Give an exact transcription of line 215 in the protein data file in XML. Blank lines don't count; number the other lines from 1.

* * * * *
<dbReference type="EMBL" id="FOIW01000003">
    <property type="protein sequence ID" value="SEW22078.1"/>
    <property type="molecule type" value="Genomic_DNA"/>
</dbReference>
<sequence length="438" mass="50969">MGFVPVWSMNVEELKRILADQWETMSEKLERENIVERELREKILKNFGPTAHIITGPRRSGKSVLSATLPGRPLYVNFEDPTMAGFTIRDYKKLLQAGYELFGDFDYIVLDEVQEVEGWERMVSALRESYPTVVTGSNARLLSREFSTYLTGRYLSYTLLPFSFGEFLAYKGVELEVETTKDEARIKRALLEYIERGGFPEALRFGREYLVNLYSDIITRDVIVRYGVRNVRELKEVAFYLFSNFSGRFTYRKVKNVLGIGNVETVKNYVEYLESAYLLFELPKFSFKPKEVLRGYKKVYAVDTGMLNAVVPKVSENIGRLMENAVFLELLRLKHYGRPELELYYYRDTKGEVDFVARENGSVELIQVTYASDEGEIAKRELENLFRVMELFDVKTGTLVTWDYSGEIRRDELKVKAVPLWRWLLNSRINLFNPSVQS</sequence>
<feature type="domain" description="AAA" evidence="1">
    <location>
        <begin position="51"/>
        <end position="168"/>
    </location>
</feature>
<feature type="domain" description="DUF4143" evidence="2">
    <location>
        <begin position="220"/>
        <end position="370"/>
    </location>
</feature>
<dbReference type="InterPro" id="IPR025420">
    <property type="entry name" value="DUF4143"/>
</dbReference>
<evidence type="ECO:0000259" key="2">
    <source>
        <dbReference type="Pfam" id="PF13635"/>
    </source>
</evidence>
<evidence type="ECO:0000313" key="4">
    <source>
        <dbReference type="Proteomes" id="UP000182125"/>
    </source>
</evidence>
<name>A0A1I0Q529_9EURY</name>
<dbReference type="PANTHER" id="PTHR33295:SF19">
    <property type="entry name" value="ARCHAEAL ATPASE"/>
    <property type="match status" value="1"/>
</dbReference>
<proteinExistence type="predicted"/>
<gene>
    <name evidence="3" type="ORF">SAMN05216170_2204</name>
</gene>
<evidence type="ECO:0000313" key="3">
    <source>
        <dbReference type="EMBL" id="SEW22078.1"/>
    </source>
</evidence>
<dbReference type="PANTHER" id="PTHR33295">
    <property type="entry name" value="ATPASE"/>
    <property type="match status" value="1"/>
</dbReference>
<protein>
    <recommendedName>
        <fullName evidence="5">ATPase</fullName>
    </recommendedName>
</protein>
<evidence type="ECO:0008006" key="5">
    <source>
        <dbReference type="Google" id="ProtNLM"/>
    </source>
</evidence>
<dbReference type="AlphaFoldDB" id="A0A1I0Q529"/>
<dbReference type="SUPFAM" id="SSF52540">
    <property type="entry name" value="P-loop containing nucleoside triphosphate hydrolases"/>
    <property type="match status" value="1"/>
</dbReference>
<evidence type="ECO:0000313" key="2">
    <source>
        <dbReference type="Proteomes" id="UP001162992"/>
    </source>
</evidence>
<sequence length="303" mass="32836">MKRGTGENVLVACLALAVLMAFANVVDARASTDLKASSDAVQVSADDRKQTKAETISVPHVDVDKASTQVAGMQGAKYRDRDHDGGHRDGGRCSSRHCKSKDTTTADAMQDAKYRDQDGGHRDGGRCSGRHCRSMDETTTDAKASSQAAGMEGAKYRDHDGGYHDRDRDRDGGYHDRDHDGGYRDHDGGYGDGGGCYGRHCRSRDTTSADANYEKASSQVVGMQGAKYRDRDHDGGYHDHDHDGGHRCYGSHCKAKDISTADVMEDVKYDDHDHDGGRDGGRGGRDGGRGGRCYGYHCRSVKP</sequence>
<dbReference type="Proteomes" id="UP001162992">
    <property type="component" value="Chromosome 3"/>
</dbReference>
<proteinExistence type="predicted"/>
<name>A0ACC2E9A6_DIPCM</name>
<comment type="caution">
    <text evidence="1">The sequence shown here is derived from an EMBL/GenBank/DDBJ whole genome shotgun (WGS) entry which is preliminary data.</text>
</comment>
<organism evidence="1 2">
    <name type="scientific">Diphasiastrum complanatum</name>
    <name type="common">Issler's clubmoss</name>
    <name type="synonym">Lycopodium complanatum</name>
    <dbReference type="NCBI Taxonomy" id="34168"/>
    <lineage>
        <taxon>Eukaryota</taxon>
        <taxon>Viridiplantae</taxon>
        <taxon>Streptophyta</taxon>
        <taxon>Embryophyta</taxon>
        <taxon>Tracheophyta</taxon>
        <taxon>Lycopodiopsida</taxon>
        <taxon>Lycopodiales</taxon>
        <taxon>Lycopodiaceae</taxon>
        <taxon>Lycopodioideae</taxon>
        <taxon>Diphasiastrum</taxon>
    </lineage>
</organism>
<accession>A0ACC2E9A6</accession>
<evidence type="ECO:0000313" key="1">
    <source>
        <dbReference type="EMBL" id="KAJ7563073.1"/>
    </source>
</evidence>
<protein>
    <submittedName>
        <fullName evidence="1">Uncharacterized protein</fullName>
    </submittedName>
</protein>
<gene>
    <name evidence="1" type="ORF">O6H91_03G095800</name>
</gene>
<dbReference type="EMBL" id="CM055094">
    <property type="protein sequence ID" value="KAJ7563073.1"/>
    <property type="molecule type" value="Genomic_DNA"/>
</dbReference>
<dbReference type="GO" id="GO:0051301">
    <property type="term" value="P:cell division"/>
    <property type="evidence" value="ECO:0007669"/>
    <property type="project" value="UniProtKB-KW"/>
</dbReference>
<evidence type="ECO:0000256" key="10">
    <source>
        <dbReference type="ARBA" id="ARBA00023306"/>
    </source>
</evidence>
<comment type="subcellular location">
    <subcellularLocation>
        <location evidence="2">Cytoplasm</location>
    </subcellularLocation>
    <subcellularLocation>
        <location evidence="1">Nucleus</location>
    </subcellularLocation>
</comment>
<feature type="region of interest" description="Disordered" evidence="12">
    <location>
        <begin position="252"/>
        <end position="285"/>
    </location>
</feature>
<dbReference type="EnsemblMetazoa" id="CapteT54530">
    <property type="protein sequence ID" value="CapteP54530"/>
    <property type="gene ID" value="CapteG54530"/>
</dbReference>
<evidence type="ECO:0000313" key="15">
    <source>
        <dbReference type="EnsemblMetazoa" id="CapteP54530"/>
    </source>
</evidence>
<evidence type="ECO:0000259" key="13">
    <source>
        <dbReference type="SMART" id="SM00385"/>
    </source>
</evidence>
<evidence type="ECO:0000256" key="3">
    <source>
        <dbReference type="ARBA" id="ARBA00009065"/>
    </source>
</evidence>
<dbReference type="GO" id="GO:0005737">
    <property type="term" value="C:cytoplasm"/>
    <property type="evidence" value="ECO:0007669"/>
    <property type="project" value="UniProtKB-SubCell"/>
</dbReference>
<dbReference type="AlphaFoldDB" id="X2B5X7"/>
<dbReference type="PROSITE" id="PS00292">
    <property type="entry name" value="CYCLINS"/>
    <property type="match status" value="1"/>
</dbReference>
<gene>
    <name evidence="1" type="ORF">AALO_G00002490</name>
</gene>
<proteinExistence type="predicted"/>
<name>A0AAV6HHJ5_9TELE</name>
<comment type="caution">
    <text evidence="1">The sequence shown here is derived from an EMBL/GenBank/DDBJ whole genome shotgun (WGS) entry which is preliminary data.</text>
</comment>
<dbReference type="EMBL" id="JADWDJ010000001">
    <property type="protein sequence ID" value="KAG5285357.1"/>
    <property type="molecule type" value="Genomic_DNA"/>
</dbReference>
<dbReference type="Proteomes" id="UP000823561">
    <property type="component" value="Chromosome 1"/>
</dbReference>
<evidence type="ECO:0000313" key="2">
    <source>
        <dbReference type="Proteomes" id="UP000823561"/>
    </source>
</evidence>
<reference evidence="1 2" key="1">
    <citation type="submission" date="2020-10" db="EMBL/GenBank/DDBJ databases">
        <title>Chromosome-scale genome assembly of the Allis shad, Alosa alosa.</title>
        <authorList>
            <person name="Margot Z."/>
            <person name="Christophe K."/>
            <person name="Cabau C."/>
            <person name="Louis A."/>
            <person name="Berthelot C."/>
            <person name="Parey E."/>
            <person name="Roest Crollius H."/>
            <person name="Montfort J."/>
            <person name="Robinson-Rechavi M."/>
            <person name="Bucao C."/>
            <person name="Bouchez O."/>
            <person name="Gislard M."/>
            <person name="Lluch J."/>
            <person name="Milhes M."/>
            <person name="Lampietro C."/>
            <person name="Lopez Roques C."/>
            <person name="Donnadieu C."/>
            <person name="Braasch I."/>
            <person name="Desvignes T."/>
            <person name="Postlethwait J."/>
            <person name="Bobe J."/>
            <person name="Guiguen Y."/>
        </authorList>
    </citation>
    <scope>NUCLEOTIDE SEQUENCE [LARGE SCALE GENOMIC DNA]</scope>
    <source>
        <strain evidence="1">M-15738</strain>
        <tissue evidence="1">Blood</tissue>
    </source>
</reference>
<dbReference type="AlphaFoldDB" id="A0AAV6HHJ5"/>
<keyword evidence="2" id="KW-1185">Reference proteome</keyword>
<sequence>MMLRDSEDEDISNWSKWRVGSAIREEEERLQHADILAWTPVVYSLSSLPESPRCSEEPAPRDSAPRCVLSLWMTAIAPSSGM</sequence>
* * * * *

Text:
    <scope>NUCLEOTIDE SEQUENCE [LARGE SCALE GENOMIC DNA]</scope>